Emotet is a malware family that was first identified by cybersecurity specialists in 2014. In its earliest iterations, it functioned primarily as a banking trojan that attempted to steal financial credentials by intercepting a target system’s network traffic. In later iterations, malware authors took advantage of its persistence and ability to propagate across networks to adapt it into a robust delivery mechanism for spam and even other malware, including the Qakbot and Trickbot Trojans, as well as the Ryuk ransomware.

How Emotet works

Emotet’s initial attack vector was through malicious documents with macros which execute scripts that download an executable. These malicious documents were most frequently via email. These emails may have appeared to be sent by trusted sources because Emotet impersonated its victims by taking direct control of the email accounts. These emails imitated innocuous invoices, shipping notices, or even information regarding COVID-19.

Once a user unwittingly executed a malicious URL or attachment included in one of these emails, Emotet can spread rapidly by writing to shared drives and gaining access to user accounts. It will then spread by brute-forcing domain credentials and utilizing onboard spam modules to spam more victims.

Due to the way Emotet spreads through networks, any infected machines on the same network will re-infect machines that have already been cleaned whenever they rejoin the network. The main Emotet binary is challenging to detect statically because of its complex packer.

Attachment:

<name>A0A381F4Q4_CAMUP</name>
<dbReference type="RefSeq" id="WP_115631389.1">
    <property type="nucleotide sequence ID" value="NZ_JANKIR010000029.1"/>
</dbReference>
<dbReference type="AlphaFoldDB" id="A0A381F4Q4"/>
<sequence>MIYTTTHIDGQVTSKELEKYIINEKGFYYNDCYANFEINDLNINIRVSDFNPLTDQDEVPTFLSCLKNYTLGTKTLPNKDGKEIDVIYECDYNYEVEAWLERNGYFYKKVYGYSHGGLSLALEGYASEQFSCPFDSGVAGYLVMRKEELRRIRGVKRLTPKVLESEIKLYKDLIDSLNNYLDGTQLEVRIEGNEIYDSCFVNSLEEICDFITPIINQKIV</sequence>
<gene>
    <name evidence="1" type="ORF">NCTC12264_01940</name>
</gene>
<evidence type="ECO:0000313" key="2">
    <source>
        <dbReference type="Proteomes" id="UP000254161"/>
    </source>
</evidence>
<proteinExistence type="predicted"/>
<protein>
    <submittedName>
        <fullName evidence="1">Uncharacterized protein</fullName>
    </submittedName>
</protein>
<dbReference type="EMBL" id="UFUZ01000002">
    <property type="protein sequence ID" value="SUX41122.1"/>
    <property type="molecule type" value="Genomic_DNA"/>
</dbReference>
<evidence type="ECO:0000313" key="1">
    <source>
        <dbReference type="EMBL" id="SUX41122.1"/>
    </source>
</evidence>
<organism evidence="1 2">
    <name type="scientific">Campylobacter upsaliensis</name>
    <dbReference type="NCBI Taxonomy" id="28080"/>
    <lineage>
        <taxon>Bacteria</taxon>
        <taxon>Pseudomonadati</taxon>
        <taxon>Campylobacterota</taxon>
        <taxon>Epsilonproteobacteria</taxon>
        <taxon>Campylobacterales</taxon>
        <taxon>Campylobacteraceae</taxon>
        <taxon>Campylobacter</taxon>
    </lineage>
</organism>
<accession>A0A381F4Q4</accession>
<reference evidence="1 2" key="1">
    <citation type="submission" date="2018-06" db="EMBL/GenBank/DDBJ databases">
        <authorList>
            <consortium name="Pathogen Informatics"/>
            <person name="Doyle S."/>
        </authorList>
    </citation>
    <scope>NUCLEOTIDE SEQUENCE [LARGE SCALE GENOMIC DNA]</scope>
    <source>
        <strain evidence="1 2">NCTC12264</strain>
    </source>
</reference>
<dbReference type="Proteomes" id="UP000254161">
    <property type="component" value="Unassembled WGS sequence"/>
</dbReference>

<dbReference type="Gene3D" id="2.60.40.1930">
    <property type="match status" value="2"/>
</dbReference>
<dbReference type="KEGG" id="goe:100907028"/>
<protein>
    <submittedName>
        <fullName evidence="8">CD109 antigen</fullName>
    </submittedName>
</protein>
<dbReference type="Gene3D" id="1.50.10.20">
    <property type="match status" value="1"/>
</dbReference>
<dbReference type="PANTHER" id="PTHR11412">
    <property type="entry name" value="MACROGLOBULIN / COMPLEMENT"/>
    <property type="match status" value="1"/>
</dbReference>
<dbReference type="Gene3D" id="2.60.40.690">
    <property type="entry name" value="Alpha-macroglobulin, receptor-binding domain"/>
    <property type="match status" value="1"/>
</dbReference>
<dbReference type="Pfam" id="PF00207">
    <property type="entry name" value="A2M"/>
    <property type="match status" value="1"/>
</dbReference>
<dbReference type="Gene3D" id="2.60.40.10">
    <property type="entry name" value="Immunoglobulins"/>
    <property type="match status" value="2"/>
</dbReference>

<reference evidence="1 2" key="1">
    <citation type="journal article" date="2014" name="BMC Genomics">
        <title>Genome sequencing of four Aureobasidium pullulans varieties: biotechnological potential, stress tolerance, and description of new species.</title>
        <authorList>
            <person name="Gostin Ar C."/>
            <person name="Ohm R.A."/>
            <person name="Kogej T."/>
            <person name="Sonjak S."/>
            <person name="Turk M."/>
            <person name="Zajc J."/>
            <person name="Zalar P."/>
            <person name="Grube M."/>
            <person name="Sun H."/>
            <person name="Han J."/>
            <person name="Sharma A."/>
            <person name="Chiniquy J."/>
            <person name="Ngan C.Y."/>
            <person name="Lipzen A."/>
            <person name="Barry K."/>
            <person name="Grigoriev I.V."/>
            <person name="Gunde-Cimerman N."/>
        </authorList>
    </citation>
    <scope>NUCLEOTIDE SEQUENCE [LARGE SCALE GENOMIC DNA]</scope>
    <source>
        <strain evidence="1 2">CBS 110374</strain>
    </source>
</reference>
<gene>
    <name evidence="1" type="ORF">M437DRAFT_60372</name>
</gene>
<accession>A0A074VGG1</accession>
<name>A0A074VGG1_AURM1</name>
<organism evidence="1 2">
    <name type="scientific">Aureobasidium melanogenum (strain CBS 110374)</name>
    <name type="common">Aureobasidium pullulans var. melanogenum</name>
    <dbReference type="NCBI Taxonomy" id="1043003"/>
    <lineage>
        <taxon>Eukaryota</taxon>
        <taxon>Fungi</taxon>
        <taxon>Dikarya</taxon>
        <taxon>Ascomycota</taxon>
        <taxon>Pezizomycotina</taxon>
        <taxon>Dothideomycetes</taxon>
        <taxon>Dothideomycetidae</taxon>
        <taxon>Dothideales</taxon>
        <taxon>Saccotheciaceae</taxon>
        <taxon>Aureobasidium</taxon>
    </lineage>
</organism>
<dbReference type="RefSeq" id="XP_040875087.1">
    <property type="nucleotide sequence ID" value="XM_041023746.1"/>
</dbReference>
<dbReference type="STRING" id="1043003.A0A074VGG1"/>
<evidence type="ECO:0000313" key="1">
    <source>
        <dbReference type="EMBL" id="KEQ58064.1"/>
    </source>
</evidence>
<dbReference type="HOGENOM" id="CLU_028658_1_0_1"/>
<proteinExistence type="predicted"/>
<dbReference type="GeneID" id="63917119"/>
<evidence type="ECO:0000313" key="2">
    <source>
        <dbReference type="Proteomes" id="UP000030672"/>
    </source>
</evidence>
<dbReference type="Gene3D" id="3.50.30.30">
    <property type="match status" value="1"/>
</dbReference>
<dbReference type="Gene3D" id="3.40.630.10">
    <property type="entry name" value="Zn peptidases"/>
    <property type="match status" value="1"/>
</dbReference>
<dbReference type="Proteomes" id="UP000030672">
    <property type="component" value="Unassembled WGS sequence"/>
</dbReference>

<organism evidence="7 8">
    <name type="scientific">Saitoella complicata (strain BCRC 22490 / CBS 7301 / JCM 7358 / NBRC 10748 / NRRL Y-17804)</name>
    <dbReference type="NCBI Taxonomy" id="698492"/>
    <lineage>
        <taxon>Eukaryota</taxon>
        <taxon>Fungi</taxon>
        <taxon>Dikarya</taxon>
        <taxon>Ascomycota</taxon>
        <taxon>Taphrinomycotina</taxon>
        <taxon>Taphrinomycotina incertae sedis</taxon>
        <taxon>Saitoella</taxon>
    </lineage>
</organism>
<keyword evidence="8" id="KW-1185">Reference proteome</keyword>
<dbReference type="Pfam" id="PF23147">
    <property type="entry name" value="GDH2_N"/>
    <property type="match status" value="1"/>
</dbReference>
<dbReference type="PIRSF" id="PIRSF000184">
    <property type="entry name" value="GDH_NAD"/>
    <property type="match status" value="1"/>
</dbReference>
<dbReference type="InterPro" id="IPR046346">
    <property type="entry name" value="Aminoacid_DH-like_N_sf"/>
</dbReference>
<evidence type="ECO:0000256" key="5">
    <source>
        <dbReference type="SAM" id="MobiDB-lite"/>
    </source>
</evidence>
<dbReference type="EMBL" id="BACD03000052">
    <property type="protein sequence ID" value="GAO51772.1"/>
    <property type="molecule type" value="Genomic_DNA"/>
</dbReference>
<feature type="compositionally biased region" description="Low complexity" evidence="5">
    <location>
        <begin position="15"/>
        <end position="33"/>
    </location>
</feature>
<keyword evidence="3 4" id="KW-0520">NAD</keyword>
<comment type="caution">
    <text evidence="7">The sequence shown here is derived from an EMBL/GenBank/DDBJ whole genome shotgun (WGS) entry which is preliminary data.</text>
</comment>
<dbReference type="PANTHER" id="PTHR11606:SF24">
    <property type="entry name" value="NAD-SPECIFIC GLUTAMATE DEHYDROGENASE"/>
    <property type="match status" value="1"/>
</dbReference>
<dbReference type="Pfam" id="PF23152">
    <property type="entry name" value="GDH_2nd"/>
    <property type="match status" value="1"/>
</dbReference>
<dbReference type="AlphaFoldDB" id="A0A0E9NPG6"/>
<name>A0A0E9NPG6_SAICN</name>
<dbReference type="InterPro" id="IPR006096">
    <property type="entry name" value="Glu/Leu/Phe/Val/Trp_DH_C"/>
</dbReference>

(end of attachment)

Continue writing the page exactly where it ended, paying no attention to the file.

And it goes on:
Emotet attempts a huge number of attacks for a few number of successful infections. Upon a successful infection, the threat actors are able to efficiently get a foothold within the network and deploy other malware or switch to manual attacks to achieve their objective.

History of Emotet

The Emotet Trojan was first identified by researchers in 2014. While its original iteration was engineered to steal banking information, later versions featured additional upgrades, including money transfer systems, improved stealth attributes, and botnet functionality. They also leaned more heavily on using it as a platform to propagate spam and other banking Trojans.

On compromised systems, the Emotet regularly established contact with its command-and-control servers for updates and renewed payloads. In addition to minor changes, major updates were applied in 2015, 2018, 2019, and 2020. The volume and frequency of these updates have made Emotet difficult to detect by more traditional, static malware analysis methods.

In January of 2021, a multinational operation comprising eight countries, and spearheaded by Europol (the European Union Agency for Law Enforcement Cooperation), resulted in the seizure and disruption of the Emotet botnet infrastructure. Additionally, the operation included the arrest of at least two individuals allegedly tasked with maintaining elements of the botnet in Ukraine.